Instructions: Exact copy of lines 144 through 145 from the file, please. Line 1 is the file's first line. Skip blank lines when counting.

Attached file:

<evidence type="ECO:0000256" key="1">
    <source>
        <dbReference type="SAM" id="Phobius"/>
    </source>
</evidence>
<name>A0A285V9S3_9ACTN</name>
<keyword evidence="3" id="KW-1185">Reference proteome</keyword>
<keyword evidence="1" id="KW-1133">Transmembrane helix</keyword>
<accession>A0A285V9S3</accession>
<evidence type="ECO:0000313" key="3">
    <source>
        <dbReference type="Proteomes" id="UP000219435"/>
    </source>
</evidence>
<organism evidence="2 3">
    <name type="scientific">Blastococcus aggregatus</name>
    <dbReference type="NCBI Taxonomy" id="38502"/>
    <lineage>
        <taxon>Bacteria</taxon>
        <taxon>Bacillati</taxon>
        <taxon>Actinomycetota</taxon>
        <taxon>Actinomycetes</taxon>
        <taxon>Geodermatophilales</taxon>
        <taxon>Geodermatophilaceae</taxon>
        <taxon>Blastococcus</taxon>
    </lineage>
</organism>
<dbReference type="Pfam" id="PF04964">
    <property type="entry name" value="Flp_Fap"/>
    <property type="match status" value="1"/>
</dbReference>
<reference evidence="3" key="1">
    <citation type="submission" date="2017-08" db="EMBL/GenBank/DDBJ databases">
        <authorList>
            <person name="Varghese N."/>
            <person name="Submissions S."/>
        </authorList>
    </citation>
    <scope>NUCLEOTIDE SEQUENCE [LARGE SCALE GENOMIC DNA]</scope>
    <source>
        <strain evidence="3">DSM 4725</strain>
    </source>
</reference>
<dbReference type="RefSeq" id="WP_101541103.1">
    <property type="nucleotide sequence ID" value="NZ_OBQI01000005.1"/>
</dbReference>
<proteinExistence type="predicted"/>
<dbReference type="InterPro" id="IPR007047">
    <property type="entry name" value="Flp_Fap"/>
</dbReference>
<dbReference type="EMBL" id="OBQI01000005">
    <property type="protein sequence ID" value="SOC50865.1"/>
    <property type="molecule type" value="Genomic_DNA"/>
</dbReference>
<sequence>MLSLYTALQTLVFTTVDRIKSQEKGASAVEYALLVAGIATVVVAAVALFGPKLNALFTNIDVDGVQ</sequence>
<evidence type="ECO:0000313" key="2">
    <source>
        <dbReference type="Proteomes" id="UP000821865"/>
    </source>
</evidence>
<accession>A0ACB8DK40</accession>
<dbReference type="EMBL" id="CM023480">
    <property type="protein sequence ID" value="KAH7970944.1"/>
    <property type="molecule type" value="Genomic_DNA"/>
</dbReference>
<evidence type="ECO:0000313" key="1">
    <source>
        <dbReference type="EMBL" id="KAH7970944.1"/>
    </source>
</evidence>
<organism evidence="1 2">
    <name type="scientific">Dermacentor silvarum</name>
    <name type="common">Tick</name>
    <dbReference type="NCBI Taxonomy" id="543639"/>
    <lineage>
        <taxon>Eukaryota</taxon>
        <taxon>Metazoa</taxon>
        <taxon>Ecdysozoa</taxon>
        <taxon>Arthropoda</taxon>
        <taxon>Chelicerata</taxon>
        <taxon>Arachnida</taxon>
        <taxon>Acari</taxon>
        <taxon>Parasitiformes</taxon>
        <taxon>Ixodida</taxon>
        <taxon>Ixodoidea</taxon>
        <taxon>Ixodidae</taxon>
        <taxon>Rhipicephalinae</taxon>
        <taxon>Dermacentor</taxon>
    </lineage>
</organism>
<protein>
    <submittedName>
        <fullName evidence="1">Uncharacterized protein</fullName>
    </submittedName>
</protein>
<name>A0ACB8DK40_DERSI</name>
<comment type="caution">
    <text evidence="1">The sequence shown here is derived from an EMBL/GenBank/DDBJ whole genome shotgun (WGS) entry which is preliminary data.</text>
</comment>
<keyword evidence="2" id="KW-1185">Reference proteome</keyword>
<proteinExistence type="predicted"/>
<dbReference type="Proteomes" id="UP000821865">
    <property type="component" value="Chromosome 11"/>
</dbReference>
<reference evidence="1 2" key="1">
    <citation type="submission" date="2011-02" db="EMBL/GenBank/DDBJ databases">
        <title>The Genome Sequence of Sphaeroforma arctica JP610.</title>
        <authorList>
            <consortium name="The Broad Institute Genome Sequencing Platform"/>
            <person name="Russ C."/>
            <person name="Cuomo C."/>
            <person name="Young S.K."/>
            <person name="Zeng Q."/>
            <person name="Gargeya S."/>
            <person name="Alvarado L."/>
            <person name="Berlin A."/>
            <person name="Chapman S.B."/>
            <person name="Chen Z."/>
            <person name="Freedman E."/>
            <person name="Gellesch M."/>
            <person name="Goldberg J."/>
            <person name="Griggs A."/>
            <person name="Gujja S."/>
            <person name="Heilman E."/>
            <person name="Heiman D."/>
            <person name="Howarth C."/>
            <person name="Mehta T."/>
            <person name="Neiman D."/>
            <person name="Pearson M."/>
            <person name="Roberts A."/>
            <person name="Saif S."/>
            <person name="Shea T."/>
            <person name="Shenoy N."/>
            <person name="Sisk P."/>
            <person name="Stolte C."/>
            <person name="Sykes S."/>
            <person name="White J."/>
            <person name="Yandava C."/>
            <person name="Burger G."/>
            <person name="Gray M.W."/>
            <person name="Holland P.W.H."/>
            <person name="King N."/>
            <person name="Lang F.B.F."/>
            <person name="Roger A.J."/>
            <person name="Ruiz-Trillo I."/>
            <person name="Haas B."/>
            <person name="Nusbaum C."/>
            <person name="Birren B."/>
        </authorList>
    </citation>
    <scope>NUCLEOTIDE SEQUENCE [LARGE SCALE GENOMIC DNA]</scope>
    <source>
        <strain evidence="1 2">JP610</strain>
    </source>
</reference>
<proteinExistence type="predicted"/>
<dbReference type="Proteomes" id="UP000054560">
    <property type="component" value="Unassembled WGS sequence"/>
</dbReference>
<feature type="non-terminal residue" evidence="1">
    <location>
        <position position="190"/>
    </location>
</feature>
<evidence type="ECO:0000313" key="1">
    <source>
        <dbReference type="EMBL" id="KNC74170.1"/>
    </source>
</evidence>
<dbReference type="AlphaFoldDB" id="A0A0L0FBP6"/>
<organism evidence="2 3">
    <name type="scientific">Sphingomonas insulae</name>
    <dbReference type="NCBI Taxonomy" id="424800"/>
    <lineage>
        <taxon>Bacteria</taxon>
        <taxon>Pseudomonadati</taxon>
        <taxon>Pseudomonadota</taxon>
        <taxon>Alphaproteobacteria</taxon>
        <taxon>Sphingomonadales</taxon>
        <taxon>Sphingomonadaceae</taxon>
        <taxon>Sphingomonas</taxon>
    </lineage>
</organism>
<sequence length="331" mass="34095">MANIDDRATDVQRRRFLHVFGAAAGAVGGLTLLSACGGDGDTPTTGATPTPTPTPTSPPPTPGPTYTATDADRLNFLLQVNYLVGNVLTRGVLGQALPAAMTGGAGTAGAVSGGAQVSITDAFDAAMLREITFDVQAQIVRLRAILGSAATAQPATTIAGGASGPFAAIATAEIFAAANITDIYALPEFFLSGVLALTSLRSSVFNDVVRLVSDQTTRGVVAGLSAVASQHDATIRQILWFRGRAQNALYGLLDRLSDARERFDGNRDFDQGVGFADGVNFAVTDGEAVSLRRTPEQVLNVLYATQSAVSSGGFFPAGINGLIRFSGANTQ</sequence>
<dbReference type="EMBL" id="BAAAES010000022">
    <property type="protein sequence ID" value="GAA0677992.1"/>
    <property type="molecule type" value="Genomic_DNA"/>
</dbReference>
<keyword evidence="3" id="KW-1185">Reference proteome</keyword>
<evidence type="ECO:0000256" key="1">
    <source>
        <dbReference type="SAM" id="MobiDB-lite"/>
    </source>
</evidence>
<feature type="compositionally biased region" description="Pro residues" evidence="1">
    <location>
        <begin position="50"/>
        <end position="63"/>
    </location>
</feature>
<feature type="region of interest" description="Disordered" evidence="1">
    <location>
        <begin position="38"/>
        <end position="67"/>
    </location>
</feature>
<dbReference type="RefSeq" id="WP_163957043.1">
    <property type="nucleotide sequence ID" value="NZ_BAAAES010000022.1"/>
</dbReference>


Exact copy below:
            <person name="Roger A.J."/>
            <person name="Ruiz-Trillo I."/>